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Speeding up cycle with water from mature tank
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Nadia
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Joined: 08 Jul 2003
Location: WA

PostPosted: 2003.09.06(Sat)15:28    Post subject: Speeding up cycle with water from mature tank Reply with quote

I read somewhere in a discussion thread on this board that if you use 25% water from a mature tank in a new one, you basically have a mature "new" tank. Is that true? I'm trying to set up a 10 gallon, and it would be so convenient to simply put 2.5 gallons of water from my mature 25-gallon in it, and top it off with dechlorinated warm tap water. But it sounds too easy to be true...
Has anyone ever tried this trick?
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Kagh't
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Joined: 06 Sep 2003
Location: over here

PostPosted: 2003.09.06(Sat)16:36    Post subject: Reply with quote

it's a myth, it's true that adding existing water will speed up the cycling process by transfering some beneficial bacteria, the only immediate way to set up a new tank is by putting an exisiting mature filter in there, or media from a mature filter.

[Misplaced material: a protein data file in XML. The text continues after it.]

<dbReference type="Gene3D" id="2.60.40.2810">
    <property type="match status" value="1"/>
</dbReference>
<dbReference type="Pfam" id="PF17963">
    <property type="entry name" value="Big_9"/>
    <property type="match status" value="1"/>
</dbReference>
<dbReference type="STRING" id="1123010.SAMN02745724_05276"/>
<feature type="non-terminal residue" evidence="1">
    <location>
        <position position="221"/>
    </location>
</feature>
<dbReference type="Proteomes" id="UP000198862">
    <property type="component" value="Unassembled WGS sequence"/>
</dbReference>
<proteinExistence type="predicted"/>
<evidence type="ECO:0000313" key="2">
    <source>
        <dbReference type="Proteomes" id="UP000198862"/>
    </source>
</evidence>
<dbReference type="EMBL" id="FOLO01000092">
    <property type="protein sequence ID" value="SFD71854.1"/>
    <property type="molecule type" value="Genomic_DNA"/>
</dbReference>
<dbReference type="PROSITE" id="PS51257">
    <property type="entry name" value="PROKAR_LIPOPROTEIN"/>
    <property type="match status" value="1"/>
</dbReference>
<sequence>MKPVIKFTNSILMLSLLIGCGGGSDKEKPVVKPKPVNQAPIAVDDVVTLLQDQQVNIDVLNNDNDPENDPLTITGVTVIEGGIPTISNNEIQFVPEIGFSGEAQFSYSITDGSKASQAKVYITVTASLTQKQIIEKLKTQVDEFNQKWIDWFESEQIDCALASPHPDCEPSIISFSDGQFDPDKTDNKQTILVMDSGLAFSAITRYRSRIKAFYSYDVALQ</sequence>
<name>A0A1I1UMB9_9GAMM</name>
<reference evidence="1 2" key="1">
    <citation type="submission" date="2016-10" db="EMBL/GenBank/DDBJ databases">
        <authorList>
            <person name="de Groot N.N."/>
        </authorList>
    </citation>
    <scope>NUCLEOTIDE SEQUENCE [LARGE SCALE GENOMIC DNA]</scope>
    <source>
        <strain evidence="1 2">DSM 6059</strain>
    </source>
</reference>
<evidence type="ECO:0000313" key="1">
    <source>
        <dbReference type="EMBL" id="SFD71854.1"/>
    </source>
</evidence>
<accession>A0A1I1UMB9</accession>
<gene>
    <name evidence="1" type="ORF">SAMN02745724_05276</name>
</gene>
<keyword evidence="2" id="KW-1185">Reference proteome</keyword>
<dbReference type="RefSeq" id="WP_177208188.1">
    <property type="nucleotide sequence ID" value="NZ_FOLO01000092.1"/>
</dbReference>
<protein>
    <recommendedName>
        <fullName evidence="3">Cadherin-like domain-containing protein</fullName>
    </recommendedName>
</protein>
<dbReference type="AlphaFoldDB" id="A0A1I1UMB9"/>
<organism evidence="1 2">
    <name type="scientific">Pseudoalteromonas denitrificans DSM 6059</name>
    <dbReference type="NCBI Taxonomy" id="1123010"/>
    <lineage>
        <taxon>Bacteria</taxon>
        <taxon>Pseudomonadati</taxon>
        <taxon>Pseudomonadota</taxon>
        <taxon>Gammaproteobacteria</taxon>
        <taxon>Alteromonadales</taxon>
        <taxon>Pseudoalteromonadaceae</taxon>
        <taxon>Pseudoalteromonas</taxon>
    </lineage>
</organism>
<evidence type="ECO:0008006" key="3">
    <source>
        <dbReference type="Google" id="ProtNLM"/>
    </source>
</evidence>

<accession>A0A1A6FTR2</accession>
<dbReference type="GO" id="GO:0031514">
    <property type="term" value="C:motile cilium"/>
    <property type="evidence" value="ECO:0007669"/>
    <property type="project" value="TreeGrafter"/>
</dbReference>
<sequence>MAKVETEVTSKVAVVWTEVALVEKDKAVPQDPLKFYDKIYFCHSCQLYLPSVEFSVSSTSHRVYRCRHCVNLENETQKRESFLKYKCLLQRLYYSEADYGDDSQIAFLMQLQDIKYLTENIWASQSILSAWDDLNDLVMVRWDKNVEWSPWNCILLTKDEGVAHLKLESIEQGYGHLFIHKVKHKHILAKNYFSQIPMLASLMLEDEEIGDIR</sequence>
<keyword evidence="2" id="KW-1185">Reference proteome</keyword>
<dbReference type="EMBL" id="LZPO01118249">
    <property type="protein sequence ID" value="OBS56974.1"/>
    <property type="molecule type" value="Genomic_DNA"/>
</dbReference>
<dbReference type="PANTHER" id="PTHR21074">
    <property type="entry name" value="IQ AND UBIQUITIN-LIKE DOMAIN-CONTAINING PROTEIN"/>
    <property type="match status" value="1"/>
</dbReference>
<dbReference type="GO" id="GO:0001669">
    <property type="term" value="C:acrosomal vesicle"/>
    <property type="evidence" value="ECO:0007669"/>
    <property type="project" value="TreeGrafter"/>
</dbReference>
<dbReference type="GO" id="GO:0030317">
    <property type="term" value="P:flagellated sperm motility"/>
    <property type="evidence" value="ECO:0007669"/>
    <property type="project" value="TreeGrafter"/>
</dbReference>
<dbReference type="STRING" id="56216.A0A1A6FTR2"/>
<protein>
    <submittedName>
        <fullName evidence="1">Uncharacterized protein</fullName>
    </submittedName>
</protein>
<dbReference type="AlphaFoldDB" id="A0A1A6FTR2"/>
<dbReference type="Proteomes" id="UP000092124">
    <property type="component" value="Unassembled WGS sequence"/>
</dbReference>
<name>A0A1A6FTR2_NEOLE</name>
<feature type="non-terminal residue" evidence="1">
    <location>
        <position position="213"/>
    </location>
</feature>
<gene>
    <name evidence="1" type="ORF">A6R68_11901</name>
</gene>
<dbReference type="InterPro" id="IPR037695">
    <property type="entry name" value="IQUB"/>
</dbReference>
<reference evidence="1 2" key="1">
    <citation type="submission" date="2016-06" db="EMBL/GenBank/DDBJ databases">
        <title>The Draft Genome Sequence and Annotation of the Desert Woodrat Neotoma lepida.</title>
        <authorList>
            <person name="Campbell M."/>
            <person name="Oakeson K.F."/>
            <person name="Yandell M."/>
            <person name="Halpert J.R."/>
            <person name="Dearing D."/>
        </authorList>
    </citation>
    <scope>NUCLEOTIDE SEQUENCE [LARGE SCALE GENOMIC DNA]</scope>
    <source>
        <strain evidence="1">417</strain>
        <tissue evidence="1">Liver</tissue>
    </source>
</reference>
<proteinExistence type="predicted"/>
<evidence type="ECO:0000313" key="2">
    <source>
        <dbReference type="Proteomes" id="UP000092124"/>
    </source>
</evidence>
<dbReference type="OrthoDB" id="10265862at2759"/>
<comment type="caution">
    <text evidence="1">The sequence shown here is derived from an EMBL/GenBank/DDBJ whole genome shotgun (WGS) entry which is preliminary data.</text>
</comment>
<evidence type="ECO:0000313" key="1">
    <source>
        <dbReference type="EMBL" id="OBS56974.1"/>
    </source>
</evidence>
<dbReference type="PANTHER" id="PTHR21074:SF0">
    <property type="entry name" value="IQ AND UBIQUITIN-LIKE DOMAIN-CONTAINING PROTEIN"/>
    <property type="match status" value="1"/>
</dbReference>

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Mario
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Joined: 05 Feb 2003
Location: New York, NY, USA

PostPosted: 2003.09.06(Sat)16:36    Post subject: Reply with quote

Nadia, the majority of bacteria responsible for cycling live in a biofilm on your gravel, glass and in your filter. The fastest way to instantly cycle a new tank is to take the filter you will use on the new tank and run it for a week or two in an already established tank. This will start a nice colony of bacteria. When you transfer the filter to your new tank, these bacteria will quickly multiply, making cycling nearly instantaneous.

Good luck... mario
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Irons
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Joined: 27 Feb 2003
Location: Buffalo, NY

PostPosted: 2003.09.06(Sat)16:40    Post subject: Reply with quote

It takes time to get a tank fully cycled. Every surface of the tank becomes covered in the bacteria. Your gravel is on of the important area. Added will help some, but better than that is taking your media from your current tank and squeezing into the new. Better yet replace your media (floss) in the old tank, cut to fit the new and put it in there. Once the tank is matured replace the media. I recently "quick cycled" a 3gallon tank with the media and gravel from a 10. Because it is only a betta I haven't had any problems with cycling.
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anonapersona
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Joined: 06 Feb 2003
Location: Houston, Texas

PostPosted: 2003.09.06(Sat)16:40    Post subject: It's not the water... Reply with quote

It's not the water that you need. It's the bacteria. Is there a way to run the filter of the new tank alongside the filter of the old tank for a week or 3? Then move the filter to the new tank. You ought to be able to avoid most cycling.